“Key themes to watch for include financial ’24 earnings trends, higher interest costs, cyclical signposts (such as consumer demand and industrial margins), small cap performance, short selling and positioning in resources,” Morgans said.

A taste of what’s to come, and the divergent views of professional analysts and enthusiastic amateurs, was the reaction to BHP’s production report which precedes the annual result.

On the market, the amateurs kept buying BHP even as it slipped 1% lower to $44.74, while investment banks urged caution with RBC tipping a price target of $38 and UBS going a notch further down at $37, complete with a sell recommendation.

Genesis led the way among the gold stocks with a rise of 22c to $1.46 as it beds down the Gwalia acquisition. Evolution was the best of the gold majors with a rise of 6.5c to $3.75, whereas its rival for top dog status, Northern Star, lost a hefty $1.42 to $11.80 after missing consensus production forecasts for the June quarter.

Other gold moves included:

  • Bellevue slipping 5.5c to $1.53, rubbing a little of the gloss off its 22% rise over the past month as investors take position ahead of the first gold pour in the December quarter.
  • Astral adding 1c to 7.7c after reporting a fifth resource upgrade at its Mandilla project near Kalgoorlie in WA which is now estimated to contain 1.25 million ounces of gold, and
  • Black Cat Syndicate losing 2c to 43c despite encouraging exploration news from work at its Paulsens project in WA. Shaw and Partners retained a buy tip and 83c price target.

Mineral Resources made the big move this week in lithium with the announcement of a revised deal covering the joint venture it has with U.S.-based Albemarle, which is said to simplify the arrangement, a move which helped MinRes rise by $3.22 to $75.73.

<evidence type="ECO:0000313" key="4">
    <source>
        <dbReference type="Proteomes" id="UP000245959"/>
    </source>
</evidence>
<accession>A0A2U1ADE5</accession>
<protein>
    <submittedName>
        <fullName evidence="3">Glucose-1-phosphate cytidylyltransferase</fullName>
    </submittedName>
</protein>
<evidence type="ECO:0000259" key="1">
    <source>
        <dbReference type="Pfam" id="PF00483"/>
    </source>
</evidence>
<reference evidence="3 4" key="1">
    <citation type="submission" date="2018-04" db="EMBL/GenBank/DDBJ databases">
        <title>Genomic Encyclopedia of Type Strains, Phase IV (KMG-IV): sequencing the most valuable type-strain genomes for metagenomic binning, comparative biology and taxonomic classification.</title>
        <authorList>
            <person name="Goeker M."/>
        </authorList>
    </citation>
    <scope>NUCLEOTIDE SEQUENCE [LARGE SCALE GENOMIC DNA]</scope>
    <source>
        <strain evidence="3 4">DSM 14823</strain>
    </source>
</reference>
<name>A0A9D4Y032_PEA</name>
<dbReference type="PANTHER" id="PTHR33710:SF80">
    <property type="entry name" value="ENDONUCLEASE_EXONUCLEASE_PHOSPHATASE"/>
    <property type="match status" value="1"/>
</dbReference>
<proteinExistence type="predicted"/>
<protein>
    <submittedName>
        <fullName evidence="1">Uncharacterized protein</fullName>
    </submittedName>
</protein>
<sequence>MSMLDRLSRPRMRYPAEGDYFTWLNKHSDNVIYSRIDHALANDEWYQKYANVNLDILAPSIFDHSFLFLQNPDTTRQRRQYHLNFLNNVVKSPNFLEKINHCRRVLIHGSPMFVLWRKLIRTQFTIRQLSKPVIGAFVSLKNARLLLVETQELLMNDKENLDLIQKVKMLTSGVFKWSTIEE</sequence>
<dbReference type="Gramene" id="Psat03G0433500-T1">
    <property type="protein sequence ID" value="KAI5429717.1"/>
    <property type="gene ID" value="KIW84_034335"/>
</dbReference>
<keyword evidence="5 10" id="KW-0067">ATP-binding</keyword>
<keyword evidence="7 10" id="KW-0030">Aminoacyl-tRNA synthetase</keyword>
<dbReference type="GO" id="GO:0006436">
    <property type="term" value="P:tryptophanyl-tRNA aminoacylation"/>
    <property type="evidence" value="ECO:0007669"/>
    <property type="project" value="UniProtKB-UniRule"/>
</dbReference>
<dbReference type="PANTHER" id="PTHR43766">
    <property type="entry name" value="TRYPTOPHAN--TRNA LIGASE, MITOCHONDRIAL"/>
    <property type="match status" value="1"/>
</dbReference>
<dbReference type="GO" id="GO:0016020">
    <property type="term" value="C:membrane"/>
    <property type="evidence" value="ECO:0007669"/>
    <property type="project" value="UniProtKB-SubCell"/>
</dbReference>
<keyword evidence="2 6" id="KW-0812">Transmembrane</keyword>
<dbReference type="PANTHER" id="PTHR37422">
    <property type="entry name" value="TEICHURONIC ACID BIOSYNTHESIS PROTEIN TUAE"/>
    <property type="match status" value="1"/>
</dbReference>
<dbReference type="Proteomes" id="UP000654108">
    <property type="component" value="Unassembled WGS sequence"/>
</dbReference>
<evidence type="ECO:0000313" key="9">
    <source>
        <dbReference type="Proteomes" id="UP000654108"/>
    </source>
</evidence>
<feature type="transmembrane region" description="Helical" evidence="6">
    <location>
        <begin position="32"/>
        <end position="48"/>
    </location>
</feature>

Leo Lithium was the other newsmaker but for reasons yet to be revealed having requested a trading suspension pending the release of correspondence with the government of Mali where it is developing the Goulamina project. Before trading was halted, Leo was down 7c at $1.14.

Other lithium news and moves included:

  • Patriot Battery Metals down 23c at $1.56 as it wards off a short-seller attack.
  • Narryer Metals up 6c (54%) at 17c after announcing the acquisition of a portfolio of lithium exploration assets in Canada.
  • Azure Minerals, up 10c to $1.81 as grades in its Andover project in WA get better. Bell Potter refreshed a buy tip and price target of $3, and
  • Citi forecasting a balanced lithium market for the next two years after two years of deficits with the result being a slight easing in prices for the battery metals.

Iron ore was steady during the week at US$116 a tonne but Rio Tinto warned that the outlook for demand was cooling as uncertainties grew about future Chinese steel demand.

That warning helped shave $2.28 off Rio Tinto’s share price which slipped to $116.50 while Fortescue, the biggest pure play iron ore miner, added 30c to $22.56 despite being in the news for the wrong reasons early in the week over governance concerns.

Elsewhere, newsmakers included:

  • Sovereign Metals adding 6c to 52c after announcing a deal with Rio Tinto over its Kasiya rutile project in Malawi which will see Rio Tinto pay $40.4 million for a 15% stake in the asset.
  • Australian Rare Earths rose by 1.5c to 32c after announcing encouraging assays resulted from its Koppamurra project spanning the Victoria/South Australia border.
  • Nimy said it had identified geophysical features which might point to high grade nickel mineralisation at its Mons project in WA. The stock added 1c to 17c.
  • Citi stirred the copper sector with a repeat of its forecast that the metal will trade up to US$5.40 a pound (US$12,000 a tonne) by 2025, a hefty 41% increase on the latest copper price of US$3.82/lb, and
  • Peninsula Energy slumped by 6c (34%) to 12c after reporting that a uranium processing partner at its Lance project in the U.S. had withdrawn.